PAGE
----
From February 18 to April 5, 2015 (the Lenten season’s 46 days), I did not drink coffee or alcoholic beverages. I wasn’t so rigorous as to avoid caffeine entirely (I enjoyed an occasional cup of tea) or all mood-altering chemicals (I consumed sugar, which certainly counts), but my morning and evening consumption rituals were very much different.
I was pretty informal about my observations: simply noting in my journal when I noticed or felt something interesting. (For the next experiment, I’ll try to keep a more meticulous log.)
A few days in (Feb 21), I noticed that what I missed about alcohol wasn’t so much its chemical effects, but its symbolic significance:
During the workday, I catch myself sometimes thinking “Man, this is hard, I can’t wait to have a drink tonight.” Perhaps I never noticed before because the thought would come an go, without being interrupted by the follow-up “Damn, I can’t have a drink tonight.” But in many ways it’s easier not drinking. Before, I would be tortured around 4pm: should I have one of those beers in the office fridge, or not? Now, it’s not even worth thinking about. “Not for me” is a powerful thought. It clears up all sorts of ethical quandaries.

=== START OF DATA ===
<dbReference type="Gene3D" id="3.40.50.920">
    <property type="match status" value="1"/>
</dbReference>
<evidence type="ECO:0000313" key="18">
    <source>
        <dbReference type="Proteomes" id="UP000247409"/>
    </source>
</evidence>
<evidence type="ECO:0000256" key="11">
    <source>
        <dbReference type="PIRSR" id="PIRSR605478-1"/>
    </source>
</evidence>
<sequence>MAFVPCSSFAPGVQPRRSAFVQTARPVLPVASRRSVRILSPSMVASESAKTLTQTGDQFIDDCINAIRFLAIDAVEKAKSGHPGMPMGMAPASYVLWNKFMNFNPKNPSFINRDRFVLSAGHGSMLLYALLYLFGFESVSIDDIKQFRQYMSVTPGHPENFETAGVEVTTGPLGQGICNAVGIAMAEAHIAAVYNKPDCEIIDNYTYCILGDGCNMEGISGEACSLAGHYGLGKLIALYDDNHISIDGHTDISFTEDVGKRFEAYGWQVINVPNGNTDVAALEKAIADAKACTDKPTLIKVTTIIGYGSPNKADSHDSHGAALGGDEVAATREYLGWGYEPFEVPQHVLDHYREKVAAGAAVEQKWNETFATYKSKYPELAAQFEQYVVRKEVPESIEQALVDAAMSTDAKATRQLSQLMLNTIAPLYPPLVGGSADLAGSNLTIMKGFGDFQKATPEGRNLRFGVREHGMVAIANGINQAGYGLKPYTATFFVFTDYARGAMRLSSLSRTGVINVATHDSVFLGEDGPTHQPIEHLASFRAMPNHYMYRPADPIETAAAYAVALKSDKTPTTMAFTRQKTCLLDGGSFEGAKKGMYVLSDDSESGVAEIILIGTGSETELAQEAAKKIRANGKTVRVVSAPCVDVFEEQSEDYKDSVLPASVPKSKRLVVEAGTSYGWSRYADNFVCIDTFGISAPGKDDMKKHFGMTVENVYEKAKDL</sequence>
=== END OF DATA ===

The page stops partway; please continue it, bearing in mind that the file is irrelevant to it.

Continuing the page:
Two weeks in (March 5), things were a bit more difficult:
This was definite harder than the first week, not least because it was a rough week at work.
But just a few days later, I noticed some positive effects:
I have more energy in the afternoons (no coffee crash) and evening (no wine crash).
The following three weeks went pretty smoothly, and by day 46, I didn’t particularly crave coffee or alcohol. That said, upon completion of the experiment, I did go back to my morning coffee and a drink with dinner most evenings. But at least I had a greater appreciation of what they really meant to me, and their cost in energy.